The simple Peter Reith answer is that Australians should accept lower wages and salaries to compete with our importers. That is the major objective behind his "workplace reform". But the massive infrastructure of taxes and regulations simply pushes an increasing percentage of the population below the poverty line.
The average Australian (man, woman and child) has to pay just over $200 per week to cover Commonwealth and State direct and indirect taxes, plus local government rates. The average mother, father and two children have a total tax-bill exceeding $800 per week - over $40,000 a year.
As we pointed out last week, the Commonwealth now has a surplus budget, achieved on the back of a massive increase in revenue of $34 billion in just four years, from $121 billion in 1995-96 to $155 billion in 1999-2000 (Terry McCrann, The Weekend Australian, 15-16/5/99). The average Australian's tax bill has gone up nearly $2,000. The average working Australian's tax bill by over $4,000 a year.
Will the GST (with or without cooked chooks) reduce this tax level? Of course not! Whatever other arguments, it was designed, as The Sydney Morning Herald's Alan Ramsay pointed out, to take in an extra $27 billion, and hand back $13 billion. But it will turn all Australian industries into unpaid tax collectors, and make the paperwork for small businesses a nightmare.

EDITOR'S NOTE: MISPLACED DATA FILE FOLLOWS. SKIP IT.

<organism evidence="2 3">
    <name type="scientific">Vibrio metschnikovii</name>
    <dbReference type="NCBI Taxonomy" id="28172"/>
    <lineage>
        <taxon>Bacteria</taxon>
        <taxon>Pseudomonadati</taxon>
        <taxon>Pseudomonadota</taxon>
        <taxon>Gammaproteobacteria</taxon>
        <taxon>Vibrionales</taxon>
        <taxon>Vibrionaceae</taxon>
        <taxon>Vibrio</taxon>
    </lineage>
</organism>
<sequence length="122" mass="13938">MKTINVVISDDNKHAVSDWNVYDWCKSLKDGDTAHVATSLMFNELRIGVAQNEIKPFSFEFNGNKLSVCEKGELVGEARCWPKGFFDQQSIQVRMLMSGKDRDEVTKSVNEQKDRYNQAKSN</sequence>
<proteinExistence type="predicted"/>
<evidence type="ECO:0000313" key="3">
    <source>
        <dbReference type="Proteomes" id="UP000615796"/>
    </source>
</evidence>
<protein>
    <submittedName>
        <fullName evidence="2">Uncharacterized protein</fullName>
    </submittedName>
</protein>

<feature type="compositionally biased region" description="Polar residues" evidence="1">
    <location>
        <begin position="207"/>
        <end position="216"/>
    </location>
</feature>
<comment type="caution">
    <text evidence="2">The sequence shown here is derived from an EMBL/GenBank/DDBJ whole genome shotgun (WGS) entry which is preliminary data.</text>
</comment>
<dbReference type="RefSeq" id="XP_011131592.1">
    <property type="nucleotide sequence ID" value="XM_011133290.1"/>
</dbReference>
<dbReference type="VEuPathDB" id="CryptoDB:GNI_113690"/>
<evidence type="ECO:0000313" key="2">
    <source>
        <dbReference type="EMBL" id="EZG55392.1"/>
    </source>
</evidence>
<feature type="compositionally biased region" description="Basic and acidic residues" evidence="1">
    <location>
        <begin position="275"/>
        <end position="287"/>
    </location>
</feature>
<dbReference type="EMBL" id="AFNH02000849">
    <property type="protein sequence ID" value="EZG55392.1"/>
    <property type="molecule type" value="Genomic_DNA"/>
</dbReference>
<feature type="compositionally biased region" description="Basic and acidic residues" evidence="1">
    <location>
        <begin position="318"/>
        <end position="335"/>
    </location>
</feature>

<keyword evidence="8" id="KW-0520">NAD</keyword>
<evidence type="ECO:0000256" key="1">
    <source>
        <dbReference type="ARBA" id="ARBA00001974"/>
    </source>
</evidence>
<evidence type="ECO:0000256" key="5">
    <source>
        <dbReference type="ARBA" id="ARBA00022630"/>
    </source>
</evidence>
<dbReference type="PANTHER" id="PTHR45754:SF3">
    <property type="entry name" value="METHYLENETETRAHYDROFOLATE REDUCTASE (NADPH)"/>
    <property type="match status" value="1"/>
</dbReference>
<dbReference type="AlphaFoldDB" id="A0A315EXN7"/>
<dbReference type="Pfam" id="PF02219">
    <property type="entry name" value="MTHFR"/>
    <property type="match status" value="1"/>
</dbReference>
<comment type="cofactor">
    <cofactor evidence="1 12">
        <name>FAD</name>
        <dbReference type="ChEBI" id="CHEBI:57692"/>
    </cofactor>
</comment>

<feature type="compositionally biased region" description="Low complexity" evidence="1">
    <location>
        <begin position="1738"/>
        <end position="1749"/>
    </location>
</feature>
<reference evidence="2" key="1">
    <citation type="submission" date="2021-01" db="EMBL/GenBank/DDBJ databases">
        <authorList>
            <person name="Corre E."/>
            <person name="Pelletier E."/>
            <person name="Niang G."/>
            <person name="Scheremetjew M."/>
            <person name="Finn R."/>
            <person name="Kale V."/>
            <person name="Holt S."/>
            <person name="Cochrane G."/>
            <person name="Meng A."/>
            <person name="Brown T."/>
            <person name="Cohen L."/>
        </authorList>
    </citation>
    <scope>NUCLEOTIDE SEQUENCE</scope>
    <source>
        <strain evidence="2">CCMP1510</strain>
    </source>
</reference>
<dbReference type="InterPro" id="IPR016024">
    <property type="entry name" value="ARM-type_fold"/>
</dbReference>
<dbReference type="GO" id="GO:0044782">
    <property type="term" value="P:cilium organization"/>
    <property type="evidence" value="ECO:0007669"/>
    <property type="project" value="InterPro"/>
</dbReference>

It will do nothing to make Australia more competitive, nor will it improve the lot of those slipping backwards into poverty. It will do nothing to provide a vision for young people. Opinion polls show the majority of Australians against the GST. The feeling will be nothing to that which will develop once this miserable tax is introduced. We predict the Howard Government - if it survives the coming constitutional referendum, the undoubted financial recession that's approaching on all fronts, the increasing invasion of boat people, the millennium bug, the obvious deficiencies in our defence system, the already scandalous financial rorts in the Olympic Games, a further blow-out in the foreign debt and the already planned final foreign takeover of our assets and industries - will become the most hated government in Australia's history when it finally implements the GST in July 2000.